One of the more interesting customers we’ve been working with at Twistlock is ClearDATA, a company that provides secure, managed services for healthcare providers on AWS. Healthcare organizations have to meet significant regulatory and compliance management requirements which often make them slower to adopt cloud technology. These same organizations are also faced with huge amounts of sensitive data to manage, customers demanding easier ways to work with them, and increasing competition. ClearDATA helps by providing a secure, managed cloud deployment that allows them to balance these competing needs. The providers get all the agility, cost savings, and capabilities of the cloud, while ClearDATA makes sure they leverage the security capabilities of AWS to meet their needs by using HITRUST processes and controls.

Recently, ClearDATA began building a new set of products and service offerings that allow health providers to run Docker containers using AWS EC2 Container Service (ECS). Just like the past, ClearDATA will make sure the underlying security complies with HIPAA regulations so the health providers can focus on building apps for their patients and customers. Twistlock has long supported the ECS team, dating back to the original release of the EC2 Container Registry, so we were happy to help with this opportunity as well.

ClearDATA’s initial interest was in Twistlock’s vulnerability and compliance management features. Using these, they can create rules that prevent the deployment of images with high severity CVEs or that fail to meet internal compliance standards. Once they learned about Twistlock’s runtime defense capabilities they began to leverage these to extend protection and compliance across running environments.  For example, with Twistlock, ClearDATA is able to block any container than attempts to run a process as root in a HIPAA compliant environment. Below, we’ll share a bit more about how this is accomplished.

ClearDATA’s initial architecture was already using Weave for advanced networking in their ECS deployment. They wanted to continue to benefit from all the control and visibility Weave provides, while also benefiting from the automation and scaling that ECS enables, with the benefits of Twistlock’s capabilities. Since the ECS agent talks to Weave via a Unix socket, what we needed to figure out was the right place for Twistlock to fit into this flow, such that ECS could still provide orchestration, while Weave provided software defined networking capabilities.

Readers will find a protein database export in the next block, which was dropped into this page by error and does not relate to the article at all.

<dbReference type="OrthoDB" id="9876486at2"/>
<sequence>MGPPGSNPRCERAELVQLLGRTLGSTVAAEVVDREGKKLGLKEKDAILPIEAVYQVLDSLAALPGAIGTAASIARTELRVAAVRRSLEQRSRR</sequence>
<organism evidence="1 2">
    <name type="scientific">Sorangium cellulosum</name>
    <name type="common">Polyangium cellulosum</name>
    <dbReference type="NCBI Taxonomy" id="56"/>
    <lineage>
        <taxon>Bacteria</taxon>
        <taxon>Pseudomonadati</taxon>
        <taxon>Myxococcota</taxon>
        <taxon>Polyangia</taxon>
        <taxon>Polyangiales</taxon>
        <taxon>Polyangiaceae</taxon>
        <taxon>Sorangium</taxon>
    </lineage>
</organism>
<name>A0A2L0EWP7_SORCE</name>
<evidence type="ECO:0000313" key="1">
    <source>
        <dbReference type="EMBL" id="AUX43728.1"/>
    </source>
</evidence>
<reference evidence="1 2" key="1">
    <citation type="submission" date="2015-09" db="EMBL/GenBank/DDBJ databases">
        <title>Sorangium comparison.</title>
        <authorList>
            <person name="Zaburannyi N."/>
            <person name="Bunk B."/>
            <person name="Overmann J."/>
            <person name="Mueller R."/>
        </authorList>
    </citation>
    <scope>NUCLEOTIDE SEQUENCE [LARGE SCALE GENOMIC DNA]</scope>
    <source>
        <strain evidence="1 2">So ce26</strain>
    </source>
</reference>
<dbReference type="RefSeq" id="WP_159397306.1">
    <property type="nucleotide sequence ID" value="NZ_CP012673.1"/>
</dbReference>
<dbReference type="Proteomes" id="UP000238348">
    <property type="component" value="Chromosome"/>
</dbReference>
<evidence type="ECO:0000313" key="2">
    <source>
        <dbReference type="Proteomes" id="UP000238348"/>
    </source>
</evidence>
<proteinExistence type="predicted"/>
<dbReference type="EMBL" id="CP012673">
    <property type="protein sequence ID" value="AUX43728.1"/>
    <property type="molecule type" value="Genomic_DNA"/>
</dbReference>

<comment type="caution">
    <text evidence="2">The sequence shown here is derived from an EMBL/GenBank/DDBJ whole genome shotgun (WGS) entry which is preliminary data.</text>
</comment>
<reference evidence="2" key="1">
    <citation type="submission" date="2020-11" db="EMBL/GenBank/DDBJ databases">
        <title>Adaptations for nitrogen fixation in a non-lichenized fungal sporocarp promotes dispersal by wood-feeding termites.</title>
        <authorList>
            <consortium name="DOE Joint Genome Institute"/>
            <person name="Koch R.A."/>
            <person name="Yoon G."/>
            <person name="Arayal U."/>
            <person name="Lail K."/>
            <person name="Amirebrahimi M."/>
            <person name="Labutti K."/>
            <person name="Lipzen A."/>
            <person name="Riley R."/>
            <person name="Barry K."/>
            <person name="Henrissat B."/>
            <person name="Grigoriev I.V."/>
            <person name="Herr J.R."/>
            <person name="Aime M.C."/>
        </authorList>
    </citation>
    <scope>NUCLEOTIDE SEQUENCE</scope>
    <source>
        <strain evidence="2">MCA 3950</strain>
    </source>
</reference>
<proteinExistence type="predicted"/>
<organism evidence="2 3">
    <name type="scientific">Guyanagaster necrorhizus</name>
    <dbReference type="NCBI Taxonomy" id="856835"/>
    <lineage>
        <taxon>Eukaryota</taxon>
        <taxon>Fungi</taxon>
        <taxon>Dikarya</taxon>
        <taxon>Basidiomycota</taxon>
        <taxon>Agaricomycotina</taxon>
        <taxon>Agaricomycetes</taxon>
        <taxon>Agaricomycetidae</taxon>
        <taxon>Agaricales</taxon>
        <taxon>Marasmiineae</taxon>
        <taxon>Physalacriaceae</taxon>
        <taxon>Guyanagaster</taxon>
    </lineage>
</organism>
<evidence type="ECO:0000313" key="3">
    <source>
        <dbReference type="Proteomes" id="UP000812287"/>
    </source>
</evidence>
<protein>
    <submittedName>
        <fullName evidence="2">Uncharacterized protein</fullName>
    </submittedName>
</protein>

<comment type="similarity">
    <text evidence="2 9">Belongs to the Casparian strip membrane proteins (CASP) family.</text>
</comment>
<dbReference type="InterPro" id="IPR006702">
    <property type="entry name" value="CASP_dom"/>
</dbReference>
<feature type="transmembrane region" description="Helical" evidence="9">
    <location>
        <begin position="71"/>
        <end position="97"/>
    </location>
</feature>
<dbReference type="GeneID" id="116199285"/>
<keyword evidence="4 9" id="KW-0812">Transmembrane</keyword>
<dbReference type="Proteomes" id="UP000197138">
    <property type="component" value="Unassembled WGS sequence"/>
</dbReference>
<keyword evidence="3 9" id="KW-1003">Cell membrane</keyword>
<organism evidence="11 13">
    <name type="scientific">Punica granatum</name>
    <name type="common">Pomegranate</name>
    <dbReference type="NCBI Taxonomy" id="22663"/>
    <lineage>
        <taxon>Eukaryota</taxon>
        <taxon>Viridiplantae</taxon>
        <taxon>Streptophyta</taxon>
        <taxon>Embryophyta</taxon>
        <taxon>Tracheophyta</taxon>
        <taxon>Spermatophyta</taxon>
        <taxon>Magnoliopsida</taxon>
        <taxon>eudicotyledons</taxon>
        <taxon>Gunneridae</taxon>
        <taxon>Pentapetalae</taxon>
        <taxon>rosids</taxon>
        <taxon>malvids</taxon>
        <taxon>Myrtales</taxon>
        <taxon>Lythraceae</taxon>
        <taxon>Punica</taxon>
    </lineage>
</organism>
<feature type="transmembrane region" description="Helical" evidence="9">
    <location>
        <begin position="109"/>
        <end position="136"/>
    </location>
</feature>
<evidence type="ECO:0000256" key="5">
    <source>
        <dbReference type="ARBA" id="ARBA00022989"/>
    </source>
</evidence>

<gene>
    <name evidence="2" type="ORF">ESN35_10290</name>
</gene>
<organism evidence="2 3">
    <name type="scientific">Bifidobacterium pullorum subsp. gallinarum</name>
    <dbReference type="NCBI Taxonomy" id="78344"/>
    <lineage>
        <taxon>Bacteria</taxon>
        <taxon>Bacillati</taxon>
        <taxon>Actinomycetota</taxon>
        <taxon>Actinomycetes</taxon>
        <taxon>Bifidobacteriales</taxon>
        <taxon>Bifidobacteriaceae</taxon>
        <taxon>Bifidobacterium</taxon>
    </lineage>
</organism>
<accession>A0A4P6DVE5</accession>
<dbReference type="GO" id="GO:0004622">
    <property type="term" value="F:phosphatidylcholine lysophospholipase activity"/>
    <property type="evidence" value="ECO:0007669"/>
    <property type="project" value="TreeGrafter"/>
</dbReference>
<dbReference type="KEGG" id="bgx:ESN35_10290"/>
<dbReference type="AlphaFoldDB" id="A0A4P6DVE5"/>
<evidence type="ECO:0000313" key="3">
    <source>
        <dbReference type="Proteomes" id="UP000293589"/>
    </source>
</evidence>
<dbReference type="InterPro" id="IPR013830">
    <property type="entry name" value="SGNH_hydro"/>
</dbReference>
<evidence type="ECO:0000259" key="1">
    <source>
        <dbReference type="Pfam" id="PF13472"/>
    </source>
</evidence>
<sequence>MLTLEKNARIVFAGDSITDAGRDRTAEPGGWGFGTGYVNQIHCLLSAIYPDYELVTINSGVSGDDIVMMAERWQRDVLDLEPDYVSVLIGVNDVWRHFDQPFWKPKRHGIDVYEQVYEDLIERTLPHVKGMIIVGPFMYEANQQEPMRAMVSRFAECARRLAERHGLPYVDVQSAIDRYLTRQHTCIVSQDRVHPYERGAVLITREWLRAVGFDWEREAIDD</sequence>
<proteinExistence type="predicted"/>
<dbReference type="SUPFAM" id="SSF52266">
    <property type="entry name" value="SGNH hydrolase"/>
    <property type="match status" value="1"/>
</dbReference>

ClearDATA had already been mounting the Weave Unix socket within the ECS agent as /var/run/docker.sock, so what we did was configure Weave to talk to the Twistlock Defender via our standard TCP socket. To get this configuration Weave uses the WEAVEPROXY_DOCKER_ARGS environmental variable, allowing it to be easily provisioned and managed across the environment. The flow looks like this:

null User sends commands…
null which is received by the ECS agent…
null which then sends it through /var/run/docker.sock to Weave…
null to a TCP socket to Twistlock where it’s checked against policy…
null to the Docker Engine which executes it

Once these settings were in place, we created a new compliance rule in Twistlock to block containers running as root and then attempted to run a container that violated this rule. The commands flowed as expected and the container was prevented from starting:

$ docker -H /var/run/weave/weave.sock run -ti morello/docker-whale
docker: Error response from daemon: [Twistlock] Operation blocked. Action container_create violates policy john-ecs-weave-compliance-rule [599] - Container is running as root.

This is an example of how open systems and standards can help organizations build sophisticated solutions to meet their needs.

Attend Managing Compliance in Container Environments to hear Twistlock CTO John Morello and ClearDATA Senior Director of Cloud Architecture Adam Greenfield discuss how to enforce security and compliance measures in your container environment.

For more information on ClearDATA, see and for more information on the AWS EC2 Container Services, see

← Back to All Posts Next Post →